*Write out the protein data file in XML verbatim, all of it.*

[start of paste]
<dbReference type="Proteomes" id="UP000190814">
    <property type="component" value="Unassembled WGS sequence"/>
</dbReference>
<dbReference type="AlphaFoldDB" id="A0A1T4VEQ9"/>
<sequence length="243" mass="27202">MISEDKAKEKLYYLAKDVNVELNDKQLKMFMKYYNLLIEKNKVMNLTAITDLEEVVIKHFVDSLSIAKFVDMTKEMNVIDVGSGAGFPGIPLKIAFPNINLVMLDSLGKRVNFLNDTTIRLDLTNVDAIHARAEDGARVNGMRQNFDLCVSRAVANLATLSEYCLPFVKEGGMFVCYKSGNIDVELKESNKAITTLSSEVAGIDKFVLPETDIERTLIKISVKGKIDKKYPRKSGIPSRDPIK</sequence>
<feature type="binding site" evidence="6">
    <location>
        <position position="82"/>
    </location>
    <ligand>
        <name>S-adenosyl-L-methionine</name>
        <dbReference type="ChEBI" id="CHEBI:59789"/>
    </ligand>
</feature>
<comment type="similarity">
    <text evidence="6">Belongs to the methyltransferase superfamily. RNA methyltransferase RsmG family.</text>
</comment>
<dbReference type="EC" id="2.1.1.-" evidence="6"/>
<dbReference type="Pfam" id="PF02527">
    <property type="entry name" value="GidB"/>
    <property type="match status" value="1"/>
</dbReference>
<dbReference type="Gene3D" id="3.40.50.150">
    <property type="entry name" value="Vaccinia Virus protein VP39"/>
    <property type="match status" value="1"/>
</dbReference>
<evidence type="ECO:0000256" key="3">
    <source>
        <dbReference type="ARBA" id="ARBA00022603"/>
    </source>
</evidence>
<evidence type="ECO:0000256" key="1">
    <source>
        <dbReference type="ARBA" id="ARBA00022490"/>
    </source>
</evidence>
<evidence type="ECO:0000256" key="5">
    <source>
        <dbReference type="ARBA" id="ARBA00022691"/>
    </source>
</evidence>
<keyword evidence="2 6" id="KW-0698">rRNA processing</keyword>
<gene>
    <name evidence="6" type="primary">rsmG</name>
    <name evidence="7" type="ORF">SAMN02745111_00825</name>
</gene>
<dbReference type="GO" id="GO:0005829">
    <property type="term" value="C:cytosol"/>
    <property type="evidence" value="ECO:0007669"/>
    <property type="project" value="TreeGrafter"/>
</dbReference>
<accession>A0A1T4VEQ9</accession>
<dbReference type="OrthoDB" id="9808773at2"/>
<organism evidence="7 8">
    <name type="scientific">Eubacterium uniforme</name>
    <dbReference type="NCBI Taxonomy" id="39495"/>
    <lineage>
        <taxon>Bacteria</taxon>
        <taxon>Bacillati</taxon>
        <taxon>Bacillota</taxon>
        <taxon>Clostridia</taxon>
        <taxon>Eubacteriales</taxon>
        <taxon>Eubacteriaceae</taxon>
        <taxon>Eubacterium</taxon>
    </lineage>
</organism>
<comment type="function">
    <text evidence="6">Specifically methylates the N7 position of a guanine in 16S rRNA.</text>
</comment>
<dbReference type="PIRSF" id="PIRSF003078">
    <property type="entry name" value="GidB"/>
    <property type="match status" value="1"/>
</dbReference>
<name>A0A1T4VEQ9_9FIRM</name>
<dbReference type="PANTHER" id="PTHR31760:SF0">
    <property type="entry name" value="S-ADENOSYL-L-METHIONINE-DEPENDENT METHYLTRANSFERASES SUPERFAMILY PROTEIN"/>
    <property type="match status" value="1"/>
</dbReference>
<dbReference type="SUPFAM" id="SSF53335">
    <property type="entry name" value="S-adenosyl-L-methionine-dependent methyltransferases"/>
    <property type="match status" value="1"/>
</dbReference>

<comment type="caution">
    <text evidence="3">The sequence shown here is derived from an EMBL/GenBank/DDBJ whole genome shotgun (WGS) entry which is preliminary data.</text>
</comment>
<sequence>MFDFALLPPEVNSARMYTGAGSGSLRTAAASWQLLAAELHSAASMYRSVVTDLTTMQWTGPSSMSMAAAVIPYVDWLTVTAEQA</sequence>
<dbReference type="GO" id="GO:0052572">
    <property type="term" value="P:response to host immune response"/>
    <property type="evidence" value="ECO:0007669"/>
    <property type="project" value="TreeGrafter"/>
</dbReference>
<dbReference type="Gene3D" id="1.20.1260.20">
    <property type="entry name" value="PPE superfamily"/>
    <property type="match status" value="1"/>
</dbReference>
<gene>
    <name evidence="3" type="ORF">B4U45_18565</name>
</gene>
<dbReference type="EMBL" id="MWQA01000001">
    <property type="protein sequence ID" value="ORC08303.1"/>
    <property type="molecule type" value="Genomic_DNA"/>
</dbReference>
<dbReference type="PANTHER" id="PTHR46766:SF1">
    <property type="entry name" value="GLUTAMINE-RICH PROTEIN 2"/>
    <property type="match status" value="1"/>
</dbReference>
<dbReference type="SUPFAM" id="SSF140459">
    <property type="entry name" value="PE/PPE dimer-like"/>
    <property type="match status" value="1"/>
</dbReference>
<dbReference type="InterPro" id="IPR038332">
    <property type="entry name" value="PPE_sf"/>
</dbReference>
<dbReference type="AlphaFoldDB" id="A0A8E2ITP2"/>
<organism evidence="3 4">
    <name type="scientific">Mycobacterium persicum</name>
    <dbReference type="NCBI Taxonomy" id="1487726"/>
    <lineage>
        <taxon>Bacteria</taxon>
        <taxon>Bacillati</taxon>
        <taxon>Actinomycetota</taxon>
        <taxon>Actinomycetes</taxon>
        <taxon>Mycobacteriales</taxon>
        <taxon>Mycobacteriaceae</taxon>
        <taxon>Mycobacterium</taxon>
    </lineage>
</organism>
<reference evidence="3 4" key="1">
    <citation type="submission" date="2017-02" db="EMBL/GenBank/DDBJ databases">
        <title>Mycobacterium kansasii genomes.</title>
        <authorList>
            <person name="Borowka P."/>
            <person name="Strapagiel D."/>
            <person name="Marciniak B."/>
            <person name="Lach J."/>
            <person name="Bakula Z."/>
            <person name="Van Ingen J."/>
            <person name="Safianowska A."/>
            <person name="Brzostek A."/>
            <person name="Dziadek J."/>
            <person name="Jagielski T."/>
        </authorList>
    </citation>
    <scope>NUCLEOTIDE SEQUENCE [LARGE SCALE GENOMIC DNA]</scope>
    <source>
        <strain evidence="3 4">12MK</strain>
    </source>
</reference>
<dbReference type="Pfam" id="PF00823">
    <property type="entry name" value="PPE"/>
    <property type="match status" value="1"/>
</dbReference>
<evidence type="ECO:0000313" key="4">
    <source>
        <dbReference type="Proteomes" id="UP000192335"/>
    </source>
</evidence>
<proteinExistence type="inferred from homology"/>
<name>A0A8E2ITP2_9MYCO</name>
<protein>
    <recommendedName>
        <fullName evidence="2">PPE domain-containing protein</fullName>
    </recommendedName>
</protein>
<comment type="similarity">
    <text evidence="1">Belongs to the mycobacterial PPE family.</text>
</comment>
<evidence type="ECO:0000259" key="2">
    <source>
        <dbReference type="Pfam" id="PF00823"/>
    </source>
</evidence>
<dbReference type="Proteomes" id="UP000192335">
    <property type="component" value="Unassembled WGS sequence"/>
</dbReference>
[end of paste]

<dbReference type="Proteomes" id="UP000190814">
    <property type="component" value="Unassembled WGS sequence"/>
</dbReference>
<dbReference type="AlphaFoldDB" id="A0A1T4VEQ9"/>
<sequence length="243" mass="27202">MISEDKAKEKLYYLAKDVNVELNDKQLKMFMKYYNLLIEKNKVMNLTAITDLEEVVIKHFVDSLSIAKFVDMTKEMNVIDVGSGAGFPGIPLKIAFPNINLVMLDSLGKRVNFLNDTTIRLDLTNVDAIHARAEDGARVNGMRQNFDLCVSRAVANLATLSEYCLPFVKEGGMFVCYKSGNIDVELKESNKAITTLSSEVAGIDKFVLPETDIERTLIKISVKGKIDKKYPRKSGIPSRDPIK</sequence>
<feature type="binding site" evidence="6">
    <location>
        <position position="82"/>
    </location>
    <ligand>
        <name>S-adenosyl-L-methionine</name>
        <dbReference type="ChEBI" id="CHEBI:59789"/>
    </ligand>
</feature>
<comment type="similarity">
    <text evidence="6">Belongs to the methyltransferase superfamily. RNA methyltransferase RsmG family.</text>
</comment>
<dbReference type="EC" id="2.1.1.-" evidence="6"/>
<dbReference type="Pfam" id="PF02527">
    <property type="entry name" value="GidB"/>
    <property type="match status" value="1"/>
</dbReference>
<dbReference type="Gene3D" id="3.40.50.150">
    <property type="entry name" value="Vaccinia Virus protein VP39"/>
    <property type="match status" value="1"/>
</dbReference>
<evidence type="ECO:0000256" key="3">
    <source>
        <dbReference type="ARBA" id="ARBA00022603"/>
    </source>
</evidence>
<evidence type="ECO:0000256" key="1">
    <source>
        <dbReference type="ARBA" id="ARBA00022490"/>
    </source>
</evidence>
<evidence type="ECO:0000256" key="5">
    <source>
        <dbReference type="ARBA" id="ARBA00022691"/>
    </source>
</evidence>
<keyword evidence="2 6" id="KW-0698">rRNA processing</keyword>
<gene>
    <name evidence="6" type="primary">rsmG</name>
    <name evidence="7" type="ORF">SAMN02745111_00825</name>
</gene>
<dbReference type="GO" id="GO:0005829">
    <property type="term" value="C:cytosol"/>
    <property type="evidence" value="ECO:0007669"/>
    <property type="project" value="TreeGrafter"/>
</dbReference>
<accession>A0A1T4VEQ9</accession>
<dbReference type="OrthoDB" id="9808773at2"/>
<organism evidence="7 8">
    <name type="scientific">Eubacterium uniforme</name>
    <dbReference type="NCBI Taxonomy" id="39495"/>
    <lineage>
        <taxon>Bacteria</taxon>
        <taxon>Bacillati</taxon>
        <taxon>Bacillota</taxon>
        <taxon>Clostridia</taxon>
        <taxon>Eubacteriales</taxon>
        <taxon>Eubacteriaceae</taxon>
        <taxon>Eubacterium</taxon>
    </lineage>
</organism>
<comment type="function">
    <text evidence="6">Specifically methylates the N7 position of a guanine in 16S rRNA.</text>
</comment>
<dbReference type="PIRSF" id="PIRSF003078">
    <property type="entry name" value="GidB"/>
    <property type="match status" value="1"/>
</dbReference>
<name>A0A1T4VEQ9_9FIRM</name>
<dbReference type="PANTHER" id="PTHR31760:SF0">
    <property type="entry name" value="S-ADENOSYL-L-METHIONINE-DEPENDENT METHYLTRANSFERASES SUPERFAMILY PROTEIN"/>
    <property type="match status" value="1"/>
</dbReference>
<dbReference type="SUPFAM" id="SSF53335">
    <property type="entry name" value="S-adenosyl-L-methionine-dependent methyltransferases"/>
    <property type="match status" value="1"/>
</dbReference>

<comment type="caution">
    <text evidence="3">The sequence shown here is derived from an EMBL/GenBank/DDBJ whole genome shotgun (WGS) entry which is preliminary data.</text>
</comment>
<sequence>MFDFALLPPEVNSARMYTGAGSGSLRTAAASWQLLAAELHSAASMYRSVVTDLTTMQWTGPSSMSMAAAVIPYVDWLTVTAEQA</sequence>
<dbReference type="GO" id="GO:0052572">
    <property type="term" value="P:response to host immune response"/>
    <property type="evidence" value="ECO:0007669"/>
    <property type="project" value="TreeGrafter"/>
</dbReference>
<dbReference type="Gene3D" id="1.20.1260.20">
    <property type="entry name" value="PPE superfamily"/>
    <property type="match status" value="1"/>
</dbReference>
<gene>
    <name evidence="3" type="ORF">B4U45_18565</name>
</gene>
<dbReference type="EMBL" id="MWQA01000001">
    <property type="protein sequence ID" value="ORC08303.1"/>
    <property type="molecule type" value="Genomic_DNA"/>
</dbReference>
<dbReference type="PANTHER" id="PTHR46766:SF1">
    <property type="entry name" value="GLUTAMINE-RICH PROTEIN 2"/>
    <property type="match status" value="1"/>
</dbReference>
<dbReference type="SUPFAM" id="SSF140459">
    <property type="entry name" value="PE/PPE dimer-like"/>
    <property type="match status" value="1"/>
</dbReference>
<dbReference type="InterPro" id="IPR038332">
    <property type="entry name" value="PPE_sf"/>
</dbReference>
<dbReference type="AlphaFoldDB" id="A0A8E2ITP2"/>
<organism evidence="3 4">
    <name type="scientific">Mycobacterium persicum</name>
    <dbReference type="NCBI Taxonomy" id="1487726"/>
    <lineage>
        <taxon>Bacteria</taxon>
        <taxon>Bacillati</taxon>
        <taxon>Actinomycetota</taxon>
        <taxon>Actinomycetes</taxon>
        <taxon>Mycobacteriales</taxon>
        <taxon>Mycobacteriaceae</taxon>
        <taxon>Mycobacterium</taxon>
    </lineage>
</organism>
<reference evidence="3 4" key="1">
    <citation type="submission" date="2017-02" db="EMBL/GenBank/DDBJ databases">
        <title>Mycobacterium kansasii genomes.</title>
        <authorList>
            <person name="Borowka P."/>
            <person name="Strapagiel D."/>
            <person name="Marciniak B."/>
            <person name="Lach J."/>
            <person name="Bakula Z."/>
            <person name="Van Ingen J."/>
            <person name="Safianowska A."/>
            <person name="Brzostek A."/>
            <person name="Dziadek J."/>
            <person name="Jagielski T."/>
        </authorList>
    </citation>
    <scope>NUCLEOTIDE SEQUENCE [LARGE SCALE GENOMIC DNA]</scope>
    <source>
        <strain evidence="3 4">12MK</strain>
    </source>
</reference>
<dbReference type="Pfam" id="PF00823">
    <property type="entry name" value="PPE"/>
    <property type="match status" value="1"/>
</dbReference>
<evidence type="ECO:0000313" key="4">
    <source>
        <dbReference type="Proteomes" id="UP000192335"/>
    </source>
</evidence>
<proteinExistence type="inferred from homology"/>
<name>A0A8E2ITP2_9MYCO</name>
<protein>
    <recommendedName>
        <fullName evidence="2">PPE domain-containing protein</fullName>
    </recommendedName>
</protein>
<comment type="similarity">
    <text evidence="1">Belongs to the mycobacterial PPE family.</text>
</comment>
<evidence type="ECO:0000259" key="2">
    <source>
        <dbReference type="Pfam" id="PF00823"/>
    </source>
</evidence>
<dbReference type="Proteomes" id="UP000192335">
    <property type="component" value="Unassembled WGS sequence"/>
</dbReference>